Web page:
There was never any question that Jeff Sailors and Patricia Carroll were going to open an art gallery. The only question was where.
Patricia grew up on California beaches until she moved to Casper, Wyo., in her late 20s. As much as she loved the ocean, she fell hard for the wild west and soon she found herself in Sedona, Ariz., where she painted and managed art galleries.
Jeff is a Colorado native who escaped Denver, then spent most of his life managing ranches in rural Colorado, Nebraska and Montana until he wandered into the red rocks of Sedona and noticed Patricia at an art show. They talked. He traded one of his hand-crafted horsehair inlaid vests for her oil painting of a cowboy and then, like a true son of the west, he moseyed on.
That was 20 years ago. She was married; he was footloose.
One day he was surfing (the internet) and came across another of Patricia's paintings. He checked the signature on his Sedona artwork and, sure enough, they matched. A flurry of emails later the couple reconnected.
It only took one trip to Cedaredge for Jeff and Patricia to fall in love with the rural Delta County community at the foot of Grand Mesa. It was just the sort of small western town they were seeking and they purchased a spread at 145 North Grand Mesa Drive. The property sits back from Highway 65 with spacious grounds, a historic house that dates back to 1897, and a rustic garage and poultry barn. It took a year and a week to create their Enchanted Mesa Gallery by converting the outbuildings to a gallery and working studio.
"I promised her a studio with light," smiled Jeff, "Her old studio was a windowless basement." And just in case you don't believe their old barn was once used to raise poultry, he'll proudly show you the turkey tracks embedded in the concrete -- they're one thing he didn't change in the renovation. "I'm keeping these," he said.
So the couple has settled into Cedaredge. Patricia paints, producing mostly western themes and pet portraits. And Jeff continues to create horsehair art. He also hand-carves intricate wax designs which are cast in sterling silver jewelry.
The couple also crafts facsimile "arborglyphs" resembling the designs historically carved into the bark of live aspen trees by western sheepherders. "We don't use real trees," Patricia noted. What looks like tree bark is really a thin plaster cast. The result is a translucent cylinder that makes a dramatic lamp shade or sconce.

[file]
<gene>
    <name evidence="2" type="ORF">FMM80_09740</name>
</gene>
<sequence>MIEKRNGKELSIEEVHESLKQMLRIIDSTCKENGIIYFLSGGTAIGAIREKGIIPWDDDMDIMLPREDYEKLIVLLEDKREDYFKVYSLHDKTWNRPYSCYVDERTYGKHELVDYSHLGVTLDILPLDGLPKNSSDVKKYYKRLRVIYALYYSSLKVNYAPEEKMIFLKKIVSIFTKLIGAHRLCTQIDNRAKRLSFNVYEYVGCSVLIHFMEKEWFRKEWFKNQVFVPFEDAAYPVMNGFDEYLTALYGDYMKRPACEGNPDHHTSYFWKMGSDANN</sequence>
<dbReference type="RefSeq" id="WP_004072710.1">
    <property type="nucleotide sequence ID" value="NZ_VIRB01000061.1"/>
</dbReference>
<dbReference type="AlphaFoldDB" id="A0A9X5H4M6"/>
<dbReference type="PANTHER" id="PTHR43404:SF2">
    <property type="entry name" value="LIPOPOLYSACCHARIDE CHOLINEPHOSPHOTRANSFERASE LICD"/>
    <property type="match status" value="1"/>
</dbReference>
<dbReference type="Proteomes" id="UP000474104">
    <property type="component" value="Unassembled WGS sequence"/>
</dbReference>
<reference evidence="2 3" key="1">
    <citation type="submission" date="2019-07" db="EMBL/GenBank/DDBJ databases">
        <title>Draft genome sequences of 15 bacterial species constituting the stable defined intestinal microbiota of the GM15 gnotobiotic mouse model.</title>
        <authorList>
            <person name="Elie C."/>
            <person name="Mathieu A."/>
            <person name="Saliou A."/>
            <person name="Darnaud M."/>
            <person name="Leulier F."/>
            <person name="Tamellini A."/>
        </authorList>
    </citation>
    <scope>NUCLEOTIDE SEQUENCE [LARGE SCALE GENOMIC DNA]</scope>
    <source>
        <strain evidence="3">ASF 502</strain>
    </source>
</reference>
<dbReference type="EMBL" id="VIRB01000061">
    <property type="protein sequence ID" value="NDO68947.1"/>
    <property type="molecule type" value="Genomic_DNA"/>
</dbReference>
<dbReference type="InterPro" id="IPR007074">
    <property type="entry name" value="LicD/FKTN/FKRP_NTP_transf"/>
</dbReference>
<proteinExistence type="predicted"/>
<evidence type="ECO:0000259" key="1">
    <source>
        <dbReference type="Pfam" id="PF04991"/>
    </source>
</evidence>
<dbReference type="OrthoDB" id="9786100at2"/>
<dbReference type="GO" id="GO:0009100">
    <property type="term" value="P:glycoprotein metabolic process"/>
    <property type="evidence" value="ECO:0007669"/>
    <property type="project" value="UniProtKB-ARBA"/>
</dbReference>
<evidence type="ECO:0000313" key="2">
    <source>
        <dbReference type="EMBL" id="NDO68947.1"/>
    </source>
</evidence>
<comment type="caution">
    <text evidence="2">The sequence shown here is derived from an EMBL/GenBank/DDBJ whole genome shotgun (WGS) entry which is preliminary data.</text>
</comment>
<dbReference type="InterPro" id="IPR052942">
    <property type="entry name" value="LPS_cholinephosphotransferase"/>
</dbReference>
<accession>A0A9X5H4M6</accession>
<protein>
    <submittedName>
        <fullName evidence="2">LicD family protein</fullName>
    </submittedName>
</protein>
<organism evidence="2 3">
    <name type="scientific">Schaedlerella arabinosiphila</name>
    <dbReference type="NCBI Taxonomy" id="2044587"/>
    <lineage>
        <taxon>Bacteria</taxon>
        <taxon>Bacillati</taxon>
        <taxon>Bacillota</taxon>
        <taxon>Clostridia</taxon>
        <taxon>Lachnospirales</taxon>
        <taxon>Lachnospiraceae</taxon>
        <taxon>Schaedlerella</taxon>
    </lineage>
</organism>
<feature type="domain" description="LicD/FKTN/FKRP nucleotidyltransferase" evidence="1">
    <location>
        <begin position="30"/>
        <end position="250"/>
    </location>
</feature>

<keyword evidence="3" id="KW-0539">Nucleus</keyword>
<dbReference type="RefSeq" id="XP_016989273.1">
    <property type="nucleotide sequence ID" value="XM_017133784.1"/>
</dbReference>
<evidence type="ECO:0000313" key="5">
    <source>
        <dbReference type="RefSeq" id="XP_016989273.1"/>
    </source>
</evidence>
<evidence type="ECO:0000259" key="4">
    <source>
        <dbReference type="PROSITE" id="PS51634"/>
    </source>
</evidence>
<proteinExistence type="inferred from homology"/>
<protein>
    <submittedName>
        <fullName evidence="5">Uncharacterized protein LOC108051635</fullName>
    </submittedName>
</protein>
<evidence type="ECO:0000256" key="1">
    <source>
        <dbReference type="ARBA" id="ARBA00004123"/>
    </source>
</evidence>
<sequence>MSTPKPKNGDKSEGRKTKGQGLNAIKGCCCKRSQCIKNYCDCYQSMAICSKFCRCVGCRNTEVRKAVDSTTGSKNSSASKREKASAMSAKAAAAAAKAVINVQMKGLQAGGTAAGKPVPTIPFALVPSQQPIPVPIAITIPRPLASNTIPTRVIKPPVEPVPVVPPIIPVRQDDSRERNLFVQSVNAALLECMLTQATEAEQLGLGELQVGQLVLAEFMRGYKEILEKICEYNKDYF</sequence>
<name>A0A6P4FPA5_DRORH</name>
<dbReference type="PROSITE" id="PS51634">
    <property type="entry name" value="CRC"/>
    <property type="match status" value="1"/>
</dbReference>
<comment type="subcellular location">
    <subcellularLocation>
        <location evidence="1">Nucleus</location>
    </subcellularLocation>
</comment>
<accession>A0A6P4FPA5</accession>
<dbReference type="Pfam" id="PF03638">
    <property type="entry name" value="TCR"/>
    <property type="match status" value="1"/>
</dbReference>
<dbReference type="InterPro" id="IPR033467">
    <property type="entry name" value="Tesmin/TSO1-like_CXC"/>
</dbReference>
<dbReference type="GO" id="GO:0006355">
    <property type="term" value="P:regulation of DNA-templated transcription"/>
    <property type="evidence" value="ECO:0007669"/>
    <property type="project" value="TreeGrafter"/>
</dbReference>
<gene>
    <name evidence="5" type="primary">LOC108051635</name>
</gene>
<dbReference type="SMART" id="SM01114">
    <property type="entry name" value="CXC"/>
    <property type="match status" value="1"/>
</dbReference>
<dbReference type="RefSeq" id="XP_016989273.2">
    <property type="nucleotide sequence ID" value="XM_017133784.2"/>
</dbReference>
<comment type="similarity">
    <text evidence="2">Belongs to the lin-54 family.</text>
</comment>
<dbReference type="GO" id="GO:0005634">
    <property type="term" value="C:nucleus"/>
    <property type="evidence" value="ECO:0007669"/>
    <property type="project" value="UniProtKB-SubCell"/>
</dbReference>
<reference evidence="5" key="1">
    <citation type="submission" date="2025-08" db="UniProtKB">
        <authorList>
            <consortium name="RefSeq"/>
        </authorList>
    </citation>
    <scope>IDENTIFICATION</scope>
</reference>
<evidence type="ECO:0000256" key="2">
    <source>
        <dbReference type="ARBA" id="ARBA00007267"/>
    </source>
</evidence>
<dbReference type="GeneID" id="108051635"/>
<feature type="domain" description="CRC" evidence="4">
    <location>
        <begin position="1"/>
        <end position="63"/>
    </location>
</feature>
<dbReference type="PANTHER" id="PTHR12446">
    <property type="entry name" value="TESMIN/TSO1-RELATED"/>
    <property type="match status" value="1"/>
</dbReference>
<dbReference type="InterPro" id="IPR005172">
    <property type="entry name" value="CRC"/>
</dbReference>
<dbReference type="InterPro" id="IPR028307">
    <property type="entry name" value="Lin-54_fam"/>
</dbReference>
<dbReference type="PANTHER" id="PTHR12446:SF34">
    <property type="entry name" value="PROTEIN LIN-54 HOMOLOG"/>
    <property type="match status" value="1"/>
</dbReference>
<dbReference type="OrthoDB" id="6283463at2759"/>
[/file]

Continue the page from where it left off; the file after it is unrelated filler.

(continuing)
Another specialty of the gallery is handcrafted horse masks which also function as lamp shades and sconces. Fashioned to resemble the ceremonial and conflict masks once worn by Native Americans, two of the masks are on display at the newly opened Grand Mesa Arts & Events Center (GMAEC).
The GMAEC is just around the corner from their gallery and both artists plan to teach classes there. Patricia will teach gourd decoration and Jeff will pass on the horsehair techniques. It's a skill he learned from an elderly ex-convict who in turn learned it while the old fellow was serving time in a western prison. The horsehair comes from China where Mongolian herds are raised exclusively to supply horsehair artists. "No horses are harmed," assured Jeff.
The couple's unique artwork was recently accepted into the juried show for the prestigious Western Design Conference that takes place every September in Jackson Hole, Wyo. They are currently working on a monumental horse mask chandelier for the competition.
The Enchanted Mesa Gallery is open Friday through Tuesday from 9 a.m to 5 p.m. Call 970-852-9440 for information.
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